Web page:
assembling a plurality of said binary feature coefficients obtained from respective comparisons of all of the cepstral parameters included in a frame with preselected threshold values as a string of said binary feature coefficients representing a frame of speech data;
providing a plurality of reference templates respectively representative of different words, each reference template having a plurality of frames of binary feature coefficients;
comparing speech frames of binary feature coefficients with the reference templates, and generating error values indicating the magnitude of the differences therebetween; and
selecting a reference template which generates the lowest error value as the recognized word.
19. The method of claim 18, further including analyzing each frame of digital speech data to determine linear predictive coding speech parameters for each frame; and
thereafter transforming the linear predictive coding speech parameters for each frame into a cepstrum transform having a plurality of cepstral parameters for each frame which define the respective feature coefficients.
20. A method for recognizing spoken words, comprising the steps of:
digitizing an analog speech signal representing an utterance of speech by sampling the analog speech signal at preselected intervals to generate digital speech data;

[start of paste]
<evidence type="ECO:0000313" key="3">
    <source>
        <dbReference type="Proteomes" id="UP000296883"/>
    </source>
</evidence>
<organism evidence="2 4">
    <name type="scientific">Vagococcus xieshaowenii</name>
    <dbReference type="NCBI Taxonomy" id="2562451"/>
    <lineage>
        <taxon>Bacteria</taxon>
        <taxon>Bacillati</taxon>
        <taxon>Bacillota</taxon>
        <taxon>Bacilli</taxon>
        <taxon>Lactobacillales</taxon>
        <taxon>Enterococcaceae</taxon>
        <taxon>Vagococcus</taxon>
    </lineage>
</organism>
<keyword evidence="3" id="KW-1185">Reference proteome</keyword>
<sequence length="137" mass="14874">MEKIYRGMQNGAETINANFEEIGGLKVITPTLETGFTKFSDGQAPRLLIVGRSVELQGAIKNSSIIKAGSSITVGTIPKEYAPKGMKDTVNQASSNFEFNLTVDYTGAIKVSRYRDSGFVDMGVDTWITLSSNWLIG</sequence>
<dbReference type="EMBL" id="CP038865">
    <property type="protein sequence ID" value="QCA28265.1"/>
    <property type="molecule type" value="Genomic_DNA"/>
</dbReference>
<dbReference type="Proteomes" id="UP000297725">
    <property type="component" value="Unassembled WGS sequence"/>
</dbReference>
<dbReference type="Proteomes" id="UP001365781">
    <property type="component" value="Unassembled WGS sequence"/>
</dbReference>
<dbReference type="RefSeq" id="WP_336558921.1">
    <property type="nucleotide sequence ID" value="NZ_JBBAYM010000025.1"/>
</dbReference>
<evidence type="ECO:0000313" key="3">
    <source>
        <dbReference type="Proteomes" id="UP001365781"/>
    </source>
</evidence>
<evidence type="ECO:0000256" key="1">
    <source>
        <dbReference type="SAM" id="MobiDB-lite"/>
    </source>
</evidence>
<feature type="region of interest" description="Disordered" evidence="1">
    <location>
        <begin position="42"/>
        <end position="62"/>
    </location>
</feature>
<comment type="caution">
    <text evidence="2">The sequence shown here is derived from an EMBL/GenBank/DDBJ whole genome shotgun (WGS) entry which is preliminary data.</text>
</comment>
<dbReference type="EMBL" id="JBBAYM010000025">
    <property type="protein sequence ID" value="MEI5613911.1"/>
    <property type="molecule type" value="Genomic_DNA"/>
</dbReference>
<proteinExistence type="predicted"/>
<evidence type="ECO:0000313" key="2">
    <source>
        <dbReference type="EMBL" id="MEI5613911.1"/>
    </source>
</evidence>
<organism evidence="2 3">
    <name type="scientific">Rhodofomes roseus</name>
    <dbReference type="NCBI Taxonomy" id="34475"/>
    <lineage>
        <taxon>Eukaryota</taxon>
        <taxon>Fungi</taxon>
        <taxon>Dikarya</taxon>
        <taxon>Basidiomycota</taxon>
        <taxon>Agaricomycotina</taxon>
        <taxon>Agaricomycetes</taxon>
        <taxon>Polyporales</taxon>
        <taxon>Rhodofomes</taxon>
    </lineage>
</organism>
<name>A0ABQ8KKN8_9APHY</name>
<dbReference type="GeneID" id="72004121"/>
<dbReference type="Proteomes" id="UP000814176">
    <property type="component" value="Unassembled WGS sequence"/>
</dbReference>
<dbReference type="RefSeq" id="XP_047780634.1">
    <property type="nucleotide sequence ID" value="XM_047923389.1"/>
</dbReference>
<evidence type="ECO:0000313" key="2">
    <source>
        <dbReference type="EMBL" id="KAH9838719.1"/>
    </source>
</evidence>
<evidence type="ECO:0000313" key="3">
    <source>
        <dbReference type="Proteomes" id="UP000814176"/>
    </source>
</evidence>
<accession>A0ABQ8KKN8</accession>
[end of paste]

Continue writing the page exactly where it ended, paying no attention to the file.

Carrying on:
grouping the samples of digital speech data into frames having a plurality of samples of digital speech data;
transforming each frame of digital speech data into a plurality of speech parameters defining respective feature coefficients;
comparing each of the plurality of speech parameters included in a respective speech frame with a preselected threshold value;
assigning a first or a second value as a binary coefficient corresponding to the respective speech parameter depending upon whether the speech parameter is greater or less than the preselected threshold value corresponding thereto;
assembling a plurality of said binary coefficients obtained from respective comparisons of all of the speech parameters included in a speech frame with preselected threshold values as a string of said binary coefficients representing a speech frame;
arranging a plurality of speech frames, each comprising a plurality of binary coefficients, in consecutive order in a queue;